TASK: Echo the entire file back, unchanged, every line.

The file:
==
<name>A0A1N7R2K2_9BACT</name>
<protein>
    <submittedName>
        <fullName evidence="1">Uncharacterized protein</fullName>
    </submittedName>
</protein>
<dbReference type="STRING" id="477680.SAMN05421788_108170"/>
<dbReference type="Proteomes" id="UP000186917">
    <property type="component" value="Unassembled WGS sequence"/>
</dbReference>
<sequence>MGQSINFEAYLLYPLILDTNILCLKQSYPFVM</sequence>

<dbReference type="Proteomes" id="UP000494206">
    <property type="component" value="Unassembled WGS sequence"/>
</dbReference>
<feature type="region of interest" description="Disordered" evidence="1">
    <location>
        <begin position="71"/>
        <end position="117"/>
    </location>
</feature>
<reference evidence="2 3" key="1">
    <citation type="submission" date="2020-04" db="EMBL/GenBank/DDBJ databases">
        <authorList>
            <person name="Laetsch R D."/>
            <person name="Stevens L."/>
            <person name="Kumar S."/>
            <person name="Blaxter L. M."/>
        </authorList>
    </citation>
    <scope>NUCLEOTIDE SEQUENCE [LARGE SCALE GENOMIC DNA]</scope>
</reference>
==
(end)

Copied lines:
<name>A0A1N7R2K2_9BACT</name>
<protein>
    <submittedName>
        <fullName evidence="1">Uncharacterized protein</fullName>
    </submittedName>
</protein>
<dbReference type="STRING" id="477680.SAMN05421788_108170"/>
<dbReference type="Proteomes" id="UP000186917">
    <property type="component" value="Unassembled WGS sequence"/>
</dbReference>
<sequence>MGQSINFEAYLLYPLILDTNILCLKQSYPFVM</sequence>

<dbReference type="Proteomes" id="UP000494206">
    <property type="component" value="Unassembled WGS sequence"/>
</dbReference>
<feature type="region of interest" description="Disordered" evidence="1">
    <location>
        <begin position="71"/>
        <end position="117"/>
    </location>
</feature>
<reference evidence="2 3" key="1">
    <citation type="submission" date="2020-04" db="EMBL/GenBank/DDBJ databases">
        <authorList>
            <person name="Laetsch R D."/>
            <person name="Stevens L."/>
            <person name="Kumar S."/>
            <person name="Blaxter L. M."/>
        </authorList>
    </citation>
    <scope>NUCLEOTIDE SEQUENCE [LARGE SCALE GENOMIC DNA]</scope>
</reference>